Mansourov might also have helpfully suggested that Kim Jong Un loan his father’s collection of Daffy Duck cartoons to the Grand Peoples’ Study House for the cause of reform, too. Of course, North Korea’s oligarchs have long had access to more subversive fare in Shanghai, Beijing, and Macau. So what do these cosmetic changes mean to the other 99% of North Koreans? Here’s how their year went:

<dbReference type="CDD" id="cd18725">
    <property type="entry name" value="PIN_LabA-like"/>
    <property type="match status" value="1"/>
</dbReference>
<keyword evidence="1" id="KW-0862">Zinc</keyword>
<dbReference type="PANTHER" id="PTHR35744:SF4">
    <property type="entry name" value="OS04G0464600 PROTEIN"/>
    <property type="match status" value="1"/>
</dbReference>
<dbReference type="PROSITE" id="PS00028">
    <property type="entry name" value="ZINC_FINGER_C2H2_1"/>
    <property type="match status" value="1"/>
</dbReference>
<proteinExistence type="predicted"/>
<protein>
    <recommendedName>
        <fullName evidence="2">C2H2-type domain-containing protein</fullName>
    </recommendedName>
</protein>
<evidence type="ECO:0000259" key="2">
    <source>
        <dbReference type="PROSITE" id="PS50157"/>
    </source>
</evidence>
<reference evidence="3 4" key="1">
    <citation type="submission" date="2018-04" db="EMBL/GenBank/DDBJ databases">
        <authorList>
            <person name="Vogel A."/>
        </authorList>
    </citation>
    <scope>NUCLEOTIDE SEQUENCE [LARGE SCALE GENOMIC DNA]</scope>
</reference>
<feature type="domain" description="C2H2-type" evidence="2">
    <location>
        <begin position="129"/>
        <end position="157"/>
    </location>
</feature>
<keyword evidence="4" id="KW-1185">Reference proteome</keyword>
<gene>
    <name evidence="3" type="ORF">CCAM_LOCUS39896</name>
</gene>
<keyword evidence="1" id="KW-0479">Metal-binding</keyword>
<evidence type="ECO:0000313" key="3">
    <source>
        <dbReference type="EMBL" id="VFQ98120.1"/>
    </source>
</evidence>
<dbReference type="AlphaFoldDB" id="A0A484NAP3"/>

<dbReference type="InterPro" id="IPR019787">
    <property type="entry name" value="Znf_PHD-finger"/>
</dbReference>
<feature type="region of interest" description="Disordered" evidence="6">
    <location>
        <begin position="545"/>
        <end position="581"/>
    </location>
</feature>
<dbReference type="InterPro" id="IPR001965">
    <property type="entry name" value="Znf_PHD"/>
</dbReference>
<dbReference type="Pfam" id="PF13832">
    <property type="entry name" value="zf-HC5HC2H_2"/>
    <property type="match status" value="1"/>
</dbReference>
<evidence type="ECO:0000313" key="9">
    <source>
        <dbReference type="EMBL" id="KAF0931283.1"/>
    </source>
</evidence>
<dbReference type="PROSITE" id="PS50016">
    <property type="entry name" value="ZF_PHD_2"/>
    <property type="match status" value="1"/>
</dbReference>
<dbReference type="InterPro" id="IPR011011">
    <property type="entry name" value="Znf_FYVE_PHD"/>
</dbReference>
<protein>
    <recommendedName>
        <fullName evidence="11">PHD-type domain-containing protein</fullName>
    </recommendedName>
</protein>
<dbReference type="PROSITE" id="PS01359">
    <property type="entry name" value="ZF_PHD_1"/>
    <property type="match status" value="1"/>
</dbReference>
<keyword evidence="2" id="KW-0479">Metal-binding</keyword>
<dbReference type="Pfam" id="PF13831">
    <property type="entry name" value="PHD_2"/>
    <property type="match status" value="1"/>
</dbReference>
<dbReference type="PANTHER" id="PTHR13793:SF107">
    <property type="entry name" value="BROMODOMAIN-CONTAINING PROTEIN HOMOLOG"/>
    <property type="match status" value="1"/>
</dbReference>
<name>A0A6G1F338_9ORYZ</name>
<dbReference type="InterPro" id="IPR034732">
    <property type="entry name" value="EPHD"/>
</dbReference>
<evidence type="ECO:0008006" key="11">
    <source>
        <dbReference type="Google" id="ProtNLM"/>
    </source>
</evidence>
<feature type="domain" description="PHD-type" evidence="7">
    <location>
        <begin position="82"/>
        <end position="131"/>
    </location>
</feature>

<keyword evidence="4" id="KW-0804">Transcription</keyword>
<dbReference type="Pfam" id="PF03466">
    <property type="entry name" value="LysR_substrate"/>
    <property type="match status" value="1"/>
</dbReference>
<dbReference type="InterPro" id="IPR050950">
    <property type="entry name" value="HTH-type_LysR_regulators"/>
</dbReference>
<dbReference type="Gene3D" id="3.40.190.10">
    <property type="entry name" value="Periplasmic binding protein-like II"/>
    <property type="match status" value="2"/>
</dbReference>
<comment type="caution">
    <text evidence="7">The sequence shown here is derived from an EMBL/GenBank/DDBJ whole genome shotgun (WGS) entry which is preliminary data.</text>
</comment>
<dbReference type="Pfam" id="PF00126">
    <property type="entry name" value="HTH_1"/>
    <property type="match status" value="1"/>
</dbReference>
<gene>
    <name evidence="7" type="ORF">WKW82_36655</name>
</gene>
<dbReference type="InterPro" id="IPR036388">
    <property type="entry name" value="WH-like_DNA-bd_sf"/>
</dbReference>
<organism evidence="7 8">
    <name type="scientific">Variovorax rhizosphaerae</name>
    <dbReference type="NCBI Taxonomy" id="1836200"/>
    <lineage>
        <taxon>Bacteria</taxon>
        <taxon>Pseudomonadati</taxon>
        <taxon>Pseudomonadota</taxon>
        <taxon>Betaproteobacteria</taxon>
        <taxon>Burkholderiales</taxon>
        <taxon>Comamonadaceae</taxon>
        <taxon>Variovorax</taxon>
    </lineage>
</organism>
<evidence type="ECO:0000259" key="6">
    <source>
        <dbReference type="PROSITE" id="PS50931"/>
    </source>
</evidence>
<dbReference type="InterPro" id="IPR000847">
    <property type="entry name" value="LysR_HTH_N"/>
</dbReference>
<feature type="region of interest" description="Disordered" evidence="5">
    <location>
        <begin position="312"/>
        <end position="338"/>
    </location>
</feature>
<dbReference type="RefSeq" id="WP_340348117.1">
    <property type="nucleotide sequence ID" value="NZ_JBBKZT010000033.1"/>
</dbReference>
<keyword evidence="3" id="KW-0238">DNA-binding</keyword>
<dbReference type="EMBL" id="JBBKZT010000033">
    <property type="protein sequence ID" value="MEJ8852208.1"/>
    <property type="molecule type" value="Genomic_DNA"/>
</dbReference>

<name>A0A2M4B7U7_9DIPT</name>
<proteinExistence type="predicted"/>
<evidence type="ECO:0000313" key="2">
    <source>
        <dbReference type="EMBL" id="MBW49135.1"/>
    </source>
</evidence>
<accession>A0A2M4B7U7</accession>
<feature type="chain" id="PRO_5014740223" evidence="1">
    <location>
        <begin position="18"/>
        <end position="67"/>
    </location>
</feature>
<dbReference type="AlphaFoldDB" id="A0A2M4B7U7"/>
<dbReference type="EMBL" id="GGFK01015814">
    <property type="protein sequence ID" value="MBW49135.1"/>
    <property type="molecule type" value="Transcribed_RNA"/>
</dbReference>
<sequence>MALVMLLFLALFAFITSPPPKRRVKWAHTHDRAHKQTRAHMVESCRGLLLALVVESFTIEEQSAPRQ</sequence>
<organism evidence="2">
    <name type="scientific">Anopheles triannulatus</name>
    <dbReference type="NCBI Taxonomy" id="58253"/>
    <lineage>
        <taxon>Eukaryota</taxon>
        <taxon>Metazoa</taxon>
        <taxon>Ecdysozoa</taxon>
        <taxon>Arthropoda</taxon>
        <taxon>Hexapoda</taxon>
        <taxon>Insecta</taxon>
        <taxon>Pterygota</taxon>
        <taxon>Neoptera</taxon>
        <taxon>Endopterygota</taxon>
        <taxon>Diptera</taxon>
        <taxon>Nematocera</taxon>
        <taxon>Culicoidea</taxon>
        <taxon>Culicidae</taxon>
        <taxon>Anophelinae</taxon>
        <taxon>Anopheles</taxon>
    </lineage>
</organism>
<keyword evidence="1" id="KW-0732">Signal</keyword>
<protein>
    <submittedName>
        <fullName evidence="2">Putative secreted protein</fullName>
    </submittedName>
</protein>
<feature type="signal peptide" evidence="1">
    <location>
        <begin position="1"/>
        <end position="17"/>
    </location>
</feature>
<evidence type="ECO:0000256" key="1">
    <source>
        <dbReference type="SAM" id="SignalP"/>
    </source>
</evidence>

– Increased Repression. North Korea was listed, along with eight other flyblown hell-holes, as one of Freedom House’s “Worst of the Worst” for calendar year 2012, and was ranked 178th out of 179 in RSF’s index of global press freedom. The leader of the U.N.’s long-silent High Commission for Human Rights said that despite “some initial hopes” that Kim Jong Un would ease the repression of North Koreans, “a year after Kim Jong-un became the country’s new supreme leader, we see almost no sign of improvement.” Since Kim Jong Un’s coronation, the regime has made it harder for North Koreans to cross the border or learn what’s happening on the Outer Earth. It increased the number of internal checkpoints to crack down on traders and informal markets, a measure that will make food harder to find, especially in the interior and the south. It bought thousands of closed-circuit cameras to monitor its subjects. It executed Christians for their belief in any gods but the Kims. It issued new directives to “weed out impure elements,” crush dissent, and “find all the notorious dissidents, who are hiding a knife behind their backs and waiting for the right time to trigger a riot.” So far, Kim Jong Un’s reign has made his father’s seem like a Pyongyang Spring by comparison.